For hospitalized children, this dog heals

Posted by Lucy Luginbill on July 4, 2013 

This is a happy tale. How frowns can change to smiles and tears turn into laughter with one glimpse of a happy tail.

“Harli’s here!” the voices ring out as the golden etriever trots through the pediatrics corridor — very unexpected place to see a dog going for a stroll. But Harli is a special canine that not only brings ready snuggles, but therapy for healing children’s anxious hearts.

“Kids that are in a hospital know that it’s sometimes a scary place,” says registered nurse Diana Doolittle who is the human half of the Pet Partners team. “The goal is to get them through their hospital experience. When we come in it’s just for a visit.”

Their time together can reduce blood pressure and heart rate — even the perception of pain as the patient focuses on the pet.

From the moment Harli enters the room, it’s a cheerful change from the daily routine that accompanies a sick child. The young patients can brush its long hair or watch her tricks. Sometimes a doggie hug is all that’s needed during a few minutes stay.

But one time, there was hesitation about inviting Harli in for a visit.

“A 5-year-old had been severely mauled by a dog,” Diana recalls about being asked to bypass the little girl’s room. “But then the mom saw us on our rounds and invited us to come in,” remembering the ten minutes they took to ease into the child’s space.

It was another instance of the gentle dog making a difference.

“By the end of the visit, she was kissing Harli on the nose,” Diana reminisces about watching the child’s fear disappear, “and she named her little stuffed dog from the psychologist, ‘Harli.’”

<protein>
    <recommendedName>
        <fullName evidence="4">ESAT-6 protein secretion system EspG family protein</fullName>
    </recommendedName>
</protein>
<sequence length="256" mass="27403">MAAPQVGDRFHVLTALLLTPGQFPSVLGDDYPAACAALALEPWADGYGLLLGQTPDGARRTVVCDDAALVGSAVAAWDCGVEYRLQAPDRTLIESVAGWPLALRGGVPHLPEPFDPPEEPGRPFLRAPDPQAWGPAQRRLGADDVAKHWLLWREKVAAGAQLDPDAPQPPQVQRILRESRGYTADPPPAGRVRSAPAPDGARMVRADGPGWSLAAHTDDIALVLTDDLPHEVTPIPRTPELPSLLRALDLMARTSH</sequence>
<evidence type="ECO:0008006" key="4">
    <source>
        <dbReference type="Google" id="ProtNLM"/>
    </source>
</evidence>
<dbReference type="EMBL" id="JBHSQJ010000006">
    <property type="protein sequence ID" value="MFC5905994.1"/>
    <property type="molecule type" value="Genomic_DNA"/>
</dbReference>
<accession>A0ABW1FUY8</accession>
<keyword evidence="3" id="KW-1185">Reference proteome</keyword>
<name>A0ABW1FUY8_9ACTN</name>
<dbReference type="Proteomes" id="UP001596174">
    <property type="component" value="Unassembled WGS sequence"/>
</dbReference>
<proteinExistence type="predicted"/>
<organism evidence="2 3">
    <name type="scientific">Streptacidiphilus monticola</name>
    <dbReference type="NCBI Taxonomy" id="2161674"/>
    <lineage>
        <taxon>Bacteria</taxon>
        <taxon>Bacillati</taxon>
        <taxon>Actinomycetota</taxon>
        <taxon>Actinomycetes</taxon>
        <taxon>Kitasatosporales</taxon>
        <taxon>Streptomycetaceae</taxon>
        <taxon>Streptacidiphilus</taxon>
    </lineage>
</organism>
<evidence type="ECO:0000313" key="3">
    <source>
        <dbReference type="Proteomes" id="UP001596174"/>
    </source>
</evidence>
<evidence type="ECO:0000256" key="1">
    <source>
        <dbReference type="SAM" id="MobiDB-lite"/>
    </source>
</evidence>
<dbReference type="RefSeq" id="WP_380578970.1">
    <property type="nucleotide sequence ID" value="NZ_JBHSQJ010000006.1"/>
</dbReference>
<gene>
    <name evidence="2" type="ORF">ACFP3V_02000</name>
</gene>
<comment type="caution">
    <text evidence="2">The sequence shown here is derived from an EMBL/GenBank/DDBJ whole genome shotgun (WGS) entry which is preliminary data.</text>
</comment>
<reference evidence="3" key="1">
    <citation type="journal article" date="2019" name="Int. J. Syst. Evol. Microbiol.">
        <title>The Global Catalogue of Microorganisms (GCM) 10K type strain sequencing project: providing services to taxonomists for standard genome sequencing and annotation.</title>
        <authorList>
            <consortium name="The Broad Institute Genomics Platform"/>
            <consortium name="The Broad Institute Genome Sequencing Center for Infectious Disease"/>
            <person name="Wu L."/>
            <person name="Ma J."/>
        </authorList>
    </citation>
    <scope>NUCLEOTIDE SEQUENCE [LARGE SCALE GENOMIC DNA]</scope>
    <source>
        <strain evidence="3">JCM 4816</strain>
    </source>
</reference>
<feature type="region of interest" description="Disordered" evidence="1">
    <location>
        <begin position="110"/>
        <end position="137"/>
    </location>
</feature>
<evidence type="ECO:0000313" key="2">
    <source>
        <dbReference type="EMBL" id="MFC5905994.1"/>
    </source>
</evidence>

Diana and her purebred dog have volunteered for six and a half years in the pet therapy program at Mary Bridge Children’s Hospital in Tacoma near her home.

We go every Thursday,” she says of their weekly trip preceded by a shampoo and nail trim, “and we walk around different areas and hear ‘Please don’t leave until I get my Harli hug.’ It changes the environment for the staff, or for parents, giving them a break and seeing their child smile.”

For the 58-year-old grandmother, it’s an opportunity to share Harli’s story of recovery from knee surgery -- and more recently, cancer. In a book she created for just that purpose, Harli Goes to the Hospital, there are photos of the retriever checking in at the front desk, getting an identification bracelet, an X-ray and even having an I.V.

“The children see that Harli is all better now, that she runs, jumps, plays and is back to her normal activities,” Diana explains about the impact of Harli’s tale. “It gives them hope, too.”

Along with hope and hugs is a feeling of comfort that Diana wants Harli to bring to each child’s heart: “Here comes a dog that understands.”

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